Education Minister Fayval Williams has disclosed that there are reforms being made to the Education Act to deal with situations such as the controversy surrounding the special leave arrangements for former Education Minister Ruel Reid, who resigned as principal of Jamaica College on Saturday.
She said the changes are being made to ensure that the provisions regarding special leave reflect what takes place in the public service.
There have been calls for a definitive position to be taken by the government on special leave, particularly in relation to the length of time and the entitlements.
Mrs Williams said the concerns were taken into account during a review of the legislation.
"I know in other areas in the public sector, in a similar situation, the person would lose a percentage of their salary while they are waiting for the court case to be determined - that does not exist in the education sector. So these are some of the things that when we look at the reform of the Education Act, that we need to ensure it's in there and it would be in keeping with what exists in the rest of the public sector," she said on Tuesday as a guest on Radio Jamaica's Beyond The Headlines.
Mr. Reid, who is one of five people facing corruption charges for allegedly defrauding the Ministry of Education and Caribbean Maritime University (CMU) of millions of dollars, had been granted special leave for two years. He had sought an extension of his special leave for five more years, but eventually reached a settlement with the Jamaica College Trust and the Ministry of Education, leading to his resignation as principal of the school.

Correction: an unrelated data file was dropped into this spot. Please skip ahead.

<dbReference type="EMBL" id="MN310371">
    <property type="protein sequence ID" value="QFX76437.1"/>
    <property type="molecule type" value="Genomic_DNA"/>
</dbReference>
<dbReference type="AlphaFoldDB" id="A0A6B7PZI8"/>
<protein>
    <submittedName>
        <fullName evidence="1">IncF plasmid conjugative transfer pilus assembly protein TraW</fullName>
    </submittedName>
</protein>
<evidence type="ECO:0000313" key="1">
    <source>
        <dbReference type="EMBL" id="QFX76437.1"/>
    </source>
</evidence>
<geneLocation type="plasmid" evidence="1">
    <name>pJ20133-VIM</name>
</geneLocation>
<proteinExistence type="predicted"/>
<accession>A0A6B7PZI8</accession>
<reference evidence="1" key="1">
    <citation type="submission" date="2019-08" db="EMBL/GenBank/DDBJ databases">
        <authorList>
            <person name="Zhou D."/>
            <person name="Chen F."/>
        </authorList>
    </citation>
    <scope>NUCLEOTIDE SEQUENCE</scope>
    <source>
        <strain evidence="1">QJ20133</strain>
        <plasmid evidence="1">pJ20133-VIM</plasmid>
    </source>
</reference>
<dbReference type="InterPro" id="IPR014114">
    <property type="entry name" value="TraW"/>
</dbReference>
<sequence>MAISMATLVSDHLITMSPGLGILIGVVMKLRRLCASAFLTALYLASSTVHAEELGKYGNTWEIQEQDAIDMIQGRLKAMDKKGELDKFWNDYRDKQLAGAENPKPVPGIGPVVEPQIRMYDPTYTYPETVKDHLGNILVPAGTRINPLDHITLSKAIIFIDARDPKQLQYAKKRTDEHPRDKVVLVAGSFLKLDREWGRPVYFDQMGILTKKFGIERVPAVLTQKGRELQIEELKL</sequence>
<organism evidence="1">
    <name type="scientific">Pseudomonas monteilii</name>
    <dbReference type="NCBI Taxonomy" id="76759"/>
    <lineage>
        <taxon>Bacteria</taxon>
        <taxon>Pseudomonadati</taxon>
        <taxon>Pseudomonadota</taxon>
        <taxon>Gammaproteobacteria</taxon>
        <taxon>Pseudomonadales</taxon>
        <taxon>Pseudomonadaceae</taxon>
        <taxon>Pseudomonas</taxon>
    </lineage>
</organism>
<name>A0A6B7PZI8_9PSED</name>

It has been argued that Mr. Reid's special leave was not permissible under the Education Act.
But Mrs Williams argued otherwise, saying she had "many conversations and that was not the advice that I got".
"But again, if that is so, then it stands to reason that it should not be prolonged then," she admitted.
Linvern Wright, President of the Jamaica Association of Principals of Secondary Schools, said it is unfair to criticise school and teachers for opposing amendments to regulations accompanying the Education Act.
It had been suggested by former Ministers of Education that they had difficulty in getting buy-in from educators when they sought to revise the Act.
But according to Mr. Wright, if changes to regulations are in the best interest of the country, governments should have closed the loopholes after consultations.
"What governments do is because they have foresight. They make these decisions. It might cost them both in the long run, but so be it. What we want to ensure is that we have a properly run country. I have to do that as a principal sometimes in a school. My staff may disagree. I put it out there, I say this is the case, and make my case to them. If it is that your case is fair and just and somebody wants to disagree in their own personal interest, I think as a government that is responsible, you go ahead and do your thing," he explained.
However, Mr. Wright suggested that even if the Education Act is reformed, there could still be loopholes if specified procedures to resolve issues are not followed.
"What I think people are really frustrated about is that you have a teacher...or any member who, for example, maybe doesn't write lesson plans. But if you do not record that you have warned the person how many times and you don't log it, sometimes there's an issue with that. And the fact of the person’s delinquency is not absent, but because it did not go through the procedures. And in law, that's what the situation is. And I'm saying that if we change it, what I think we have to do...[is] to ensure that we work with ensuring that the procedures are followed," reasoned Mr. Wright, who was speaking on Wednesday on the Morning Agenda on Power 106.